WIDE SUPPORT FOR LEGISLATIVE ETHICS REFORM, SAYS SENATOR
Special to The Leader
After defeat of a similar measure in the House last session, a group of Senators joined by the Lt. Governor announced at a Wednesday press conference the filing of a sweeping ethics reform package that they believe has broad support from lawmakers this session. The bill, SB 14, filed by Plano Senator Van Taylor and joined by 20 Senate co-authors, would take aim at officials who step out of office and immediately become lobbyists, tighten lobbyist reporting requirements, and shine light on conflicts of interests involving officials and state contracts. Taylor said the time is ripe for this legislation. “The bill we are filing today in the House and Senate earned overwhelming support last session, and there is no excuse to cheat the voters out of meaningful ethics reform.”
The bill’s first provision would remove criminally convicted officials from office and prohibit them from receiving a pension from their time in public service. “The thought of a criminal elected official sitting in a jail cell, getting a pension paid for by the very taxpayers that they have betrayed is just reprehensible,” said Taylor. The second provision would require officials to disclose any contracts or other financial arrangements with state agencies they may have from their private business lives.
Other provisions pertain to lobbyists. One would solidify the line between lobbyists and elected officials by making officials wait one full legislative session before they can become registered lobbyists. It would also prohibit officials from serving while they are registered as lobbyists. The bill would further seek to increase transparency on interactions between lobbyists and officials by cutting in half the reporting threshold for gifts and entertainment and would end the practice of “ticket splitting”, where multiple lobbyists pay for an expense in order to stay below the reporting threshold.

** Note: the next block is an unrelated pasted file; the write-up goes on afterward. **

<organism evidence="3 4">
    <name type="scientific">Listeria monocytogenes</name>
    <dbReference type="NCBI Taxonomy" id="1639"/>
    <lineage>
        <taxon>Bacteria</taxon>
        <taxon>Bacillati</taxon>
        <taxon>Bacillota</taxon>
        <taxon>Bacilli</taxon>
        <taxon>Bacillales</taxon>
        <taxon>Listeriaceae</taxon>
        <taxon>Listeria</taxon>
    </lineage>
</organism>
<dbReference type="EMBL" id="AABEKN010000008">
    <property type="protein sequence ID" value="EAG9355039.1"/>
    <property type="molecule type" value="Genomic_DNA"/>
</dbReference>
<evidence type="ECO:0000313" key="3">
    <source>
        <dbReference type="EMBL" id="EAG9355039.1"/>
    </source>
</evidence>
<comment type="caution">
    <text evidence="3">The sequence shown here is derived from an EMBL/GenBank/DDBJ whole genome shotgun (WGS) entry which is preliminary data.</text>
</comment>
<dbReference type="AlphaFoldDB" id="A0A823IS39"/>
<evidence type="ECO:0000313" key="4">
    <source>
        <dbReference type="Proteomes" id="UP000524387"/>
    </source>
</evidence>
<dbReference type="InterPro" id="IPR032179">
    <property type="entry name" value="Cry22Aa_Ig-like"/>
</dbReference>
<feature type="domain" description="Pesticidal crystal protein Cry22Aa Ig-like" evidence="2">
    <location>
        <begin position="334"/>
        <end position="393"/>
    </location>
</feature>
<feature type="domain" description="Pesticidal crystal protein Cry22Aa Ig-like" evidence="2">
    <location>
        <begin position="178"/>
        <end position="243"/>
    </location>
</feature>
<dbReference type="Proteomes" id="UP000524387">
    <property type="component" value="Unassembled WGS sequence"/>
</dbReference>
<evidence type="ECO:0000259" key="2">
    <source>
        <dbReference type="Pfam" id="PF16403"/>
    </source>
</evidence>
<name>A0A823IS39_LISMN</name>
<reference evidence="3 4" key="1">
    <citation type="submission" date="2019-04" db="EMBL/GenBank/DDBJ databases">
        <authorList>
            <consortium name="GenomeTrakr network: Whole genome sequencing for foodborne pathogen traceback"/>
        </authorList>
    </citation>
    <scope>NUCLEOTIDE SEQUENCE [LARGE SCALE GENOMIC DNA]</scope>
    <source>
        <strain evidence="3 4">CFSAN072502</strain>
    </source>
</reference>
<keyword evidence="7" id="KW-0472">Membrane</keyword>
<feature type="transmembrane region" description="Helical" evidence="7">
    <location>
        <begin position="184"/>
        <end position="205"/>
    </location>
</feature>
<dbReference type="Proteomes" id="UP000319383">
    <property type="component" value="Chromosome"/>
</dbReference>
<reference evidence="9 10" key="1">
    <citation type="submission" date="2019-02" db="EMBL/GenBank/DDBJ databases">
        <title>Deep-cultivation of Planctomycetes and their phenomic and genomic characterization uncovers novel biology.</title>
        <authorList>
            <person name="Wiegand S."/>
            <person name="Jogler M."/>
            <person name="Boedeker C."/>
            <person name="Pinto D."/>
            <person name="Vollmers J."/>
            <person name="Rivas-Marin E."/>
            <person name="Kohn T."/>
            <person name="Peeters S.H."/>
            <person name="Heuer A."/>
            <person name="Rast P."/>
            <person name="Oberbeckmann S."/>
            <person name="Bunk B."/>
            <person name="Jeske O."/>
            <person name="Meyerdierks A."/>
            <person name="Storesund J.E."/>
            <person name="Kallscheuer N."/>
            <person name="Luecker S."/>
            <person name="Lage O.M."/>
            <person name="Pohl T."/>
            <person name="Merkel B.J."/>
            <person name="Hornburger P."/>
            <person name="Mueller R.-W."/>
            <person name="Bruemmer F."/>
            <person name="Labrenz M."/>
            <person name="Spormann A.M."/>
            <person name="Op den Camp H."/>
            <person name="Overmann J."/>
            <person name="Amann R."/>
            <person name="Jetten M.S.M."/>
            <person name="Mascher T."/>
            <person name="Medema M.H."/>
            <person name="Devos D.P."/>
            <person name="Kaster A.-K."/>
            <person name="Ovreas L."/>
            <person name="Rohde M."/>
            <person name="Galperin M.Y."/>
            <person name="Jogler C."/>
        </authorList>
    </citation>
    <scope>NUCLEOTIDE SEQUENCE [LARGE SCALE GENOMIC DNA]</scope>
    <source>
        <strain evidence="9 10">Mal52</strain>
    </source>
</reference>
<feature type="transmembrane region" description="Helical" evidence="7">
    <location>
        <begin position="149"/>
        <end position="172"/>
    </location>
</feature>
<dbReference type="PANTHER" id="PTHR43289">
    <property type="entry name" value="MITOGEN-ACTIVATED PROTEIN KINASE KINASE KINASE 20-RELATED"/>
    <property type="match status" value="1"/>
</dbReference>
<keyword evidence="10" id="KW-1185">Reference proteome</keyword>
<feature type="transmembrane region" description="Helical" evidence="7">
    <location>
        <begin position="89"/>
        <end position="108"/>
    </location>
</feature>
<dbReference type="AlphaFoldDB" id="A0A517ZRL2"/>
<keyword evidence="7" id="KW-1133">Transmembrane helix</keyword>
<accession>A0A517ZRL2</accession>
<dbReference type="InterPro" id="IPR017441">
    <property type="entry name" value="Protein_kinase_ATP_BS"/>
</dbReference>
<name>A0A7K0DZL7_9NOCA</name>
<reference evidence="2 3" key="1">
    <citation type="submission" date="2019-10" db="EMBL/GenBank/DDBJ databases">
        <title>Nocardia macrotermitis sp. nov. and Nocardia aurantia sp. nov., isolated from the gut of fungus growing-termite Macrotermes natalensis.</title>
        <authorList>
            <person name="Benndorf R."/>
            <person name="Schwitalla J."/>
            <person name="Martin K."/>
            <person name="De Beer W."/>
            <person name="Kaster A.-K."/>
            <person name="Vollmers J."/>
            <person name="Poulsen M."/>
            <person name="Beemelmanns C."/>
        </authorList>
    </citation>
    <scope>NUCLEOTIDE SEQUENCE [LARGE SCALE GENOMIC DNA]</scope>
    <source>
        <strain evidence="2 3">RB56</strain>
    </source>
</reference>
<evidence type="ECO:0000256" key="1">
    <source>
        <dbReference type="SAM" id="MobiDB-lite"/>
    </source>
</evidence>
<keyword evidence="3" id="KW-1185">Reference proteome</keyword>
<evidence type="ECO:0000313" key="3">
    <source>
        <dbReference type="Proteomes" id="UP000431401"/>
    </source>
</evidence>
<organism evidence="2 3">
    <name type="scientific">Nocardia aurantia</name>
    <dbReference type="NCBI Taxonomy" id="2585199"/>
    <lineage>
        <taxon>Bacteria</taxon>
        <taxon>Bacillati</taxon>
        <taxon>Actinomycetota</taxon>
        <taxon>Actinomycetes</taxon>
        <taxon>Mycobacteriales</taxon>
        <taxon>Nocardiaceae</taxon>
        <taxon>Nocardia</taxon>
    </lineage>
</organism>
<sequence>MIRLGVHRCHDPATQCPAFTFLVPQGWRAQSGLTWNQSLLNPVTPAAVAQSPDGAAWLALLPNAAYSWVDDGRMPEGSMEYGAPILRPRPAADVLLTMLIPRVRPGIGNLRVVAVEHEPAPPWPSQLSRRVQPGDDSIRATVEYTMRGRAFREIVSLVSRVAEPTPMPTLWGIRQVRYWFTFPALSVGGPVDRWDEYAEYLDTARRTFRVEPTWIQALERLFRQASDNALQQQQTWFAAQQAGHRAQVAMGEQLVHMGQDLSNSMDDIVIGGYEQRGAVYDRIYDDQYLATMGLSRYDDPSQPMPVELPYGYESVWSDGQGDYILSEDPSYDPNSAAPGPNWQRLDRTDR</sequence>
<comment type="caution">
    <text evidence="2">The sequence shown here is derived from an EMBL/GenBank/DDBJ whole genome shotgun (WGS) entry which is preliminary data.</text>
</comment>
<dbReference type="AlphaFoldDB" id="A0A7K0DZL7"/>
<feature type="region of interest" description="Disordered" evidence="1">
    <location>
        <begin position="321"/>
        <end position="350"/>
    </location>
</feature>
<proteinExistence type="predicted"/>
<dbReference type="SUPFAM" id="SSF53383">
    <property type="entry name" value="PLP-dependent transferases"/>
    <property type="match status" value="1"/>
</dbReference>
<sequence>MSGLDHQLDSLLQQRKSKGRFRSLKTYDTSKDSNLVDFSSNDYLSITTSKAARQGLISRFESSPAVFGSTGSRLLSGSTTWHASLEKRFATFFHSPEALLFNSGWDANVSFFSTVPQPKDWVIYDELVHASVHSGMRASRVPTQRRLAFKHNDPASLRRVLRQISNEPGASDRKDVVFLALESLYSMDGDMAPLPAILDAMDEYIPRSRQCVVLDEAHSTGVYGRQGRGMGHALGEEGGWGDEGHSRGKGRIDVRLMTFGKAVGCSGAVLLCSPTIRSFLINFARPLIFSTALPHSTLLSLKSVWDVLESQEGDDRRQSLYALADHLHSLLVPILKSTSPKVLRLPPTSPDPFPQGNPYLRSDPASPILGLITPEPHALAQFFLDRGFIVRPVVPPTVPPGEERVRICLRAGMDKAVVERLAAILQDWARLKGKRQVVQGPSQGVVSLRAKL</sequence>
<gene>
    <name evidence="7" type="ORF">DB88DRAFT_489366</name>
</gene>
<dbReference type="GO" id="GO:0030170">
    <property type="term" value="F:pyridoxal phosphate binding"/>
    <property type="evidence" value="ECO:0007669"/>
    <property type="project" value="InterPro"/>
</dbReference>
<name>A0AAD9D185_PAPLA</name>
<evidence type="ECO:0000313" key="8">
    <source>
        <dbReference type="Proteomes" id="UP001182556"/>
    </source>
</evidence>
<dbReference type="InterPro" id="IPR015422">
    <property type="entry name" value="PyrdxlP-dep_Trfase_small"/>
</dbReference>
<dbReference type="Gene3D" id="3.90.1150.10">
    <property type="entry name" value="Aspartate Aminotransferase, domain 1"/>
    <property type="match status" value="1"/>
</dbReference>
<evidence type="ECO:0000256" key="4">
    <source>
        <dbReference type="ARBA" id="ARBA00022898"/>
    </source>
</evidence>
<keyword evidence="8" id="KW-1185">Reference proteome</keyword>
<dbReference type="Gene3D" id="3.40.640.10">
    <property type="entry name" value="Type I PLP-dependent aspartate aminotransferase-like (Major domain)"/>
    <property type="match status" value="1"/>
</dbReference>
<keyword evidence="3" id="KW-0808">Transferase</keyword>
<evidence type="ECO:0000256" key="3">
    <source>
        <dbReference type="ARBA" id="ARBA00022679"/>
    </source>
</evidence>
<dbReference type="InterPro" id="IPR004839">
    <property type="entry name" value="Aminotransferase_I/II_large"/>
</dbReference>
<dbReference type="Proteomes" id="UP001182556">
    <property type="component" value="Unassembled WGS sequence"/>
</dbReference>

Also Wednesday, Dallas Senator Royce West held a press conference calling for more diversity on the University of Texas Board of Regents. The governor appointed candidates to fill three vacancies on the board, but none were African American. “I’m compelled to express concern that the Governor’s Office was not able to identify a single African American to raise to the level of being nominated to serve on the board of the UT System,” said West.
In its 126 year history, said West, only three African Americans have served on the UT Board of Regents, the last in 2013. Senator Borris Miles of Houston, who joined West at the press conference, said this isn’t about opposing the three nominated candidates. “Texas is one of the most diverse states in the country,” he said. “All we want to do is make sure the university system looks like Texas.”
Finally, Dallas Senator Don Huffines filed a bill to expand access to virtual school to kindergartners, first and second graders. Huffines said the 2007 law that created a system for accredited distance learning in the public education system only applies to 3rd through 12th graders, and he wants every student in Texas to have access to this option. “Texas students deserve the best education opportunities we can provide them, and whether that happens in a brick-and-mortar public or private school, behind a desk at home, or a virtual [school] student, I’m going to fight for them to have that choice,” he said at the Wednesday press conference.
According to the Texas Education Agency, students enrolled in virtual schools are considered Texas public school students. Virtual schools must meet state curriculum standards and classes must be taught by certified teachers. There are currently six accredited virtual academies operating in Texas.
The Senate will reconvene Monday, January 30 at 2 p.m.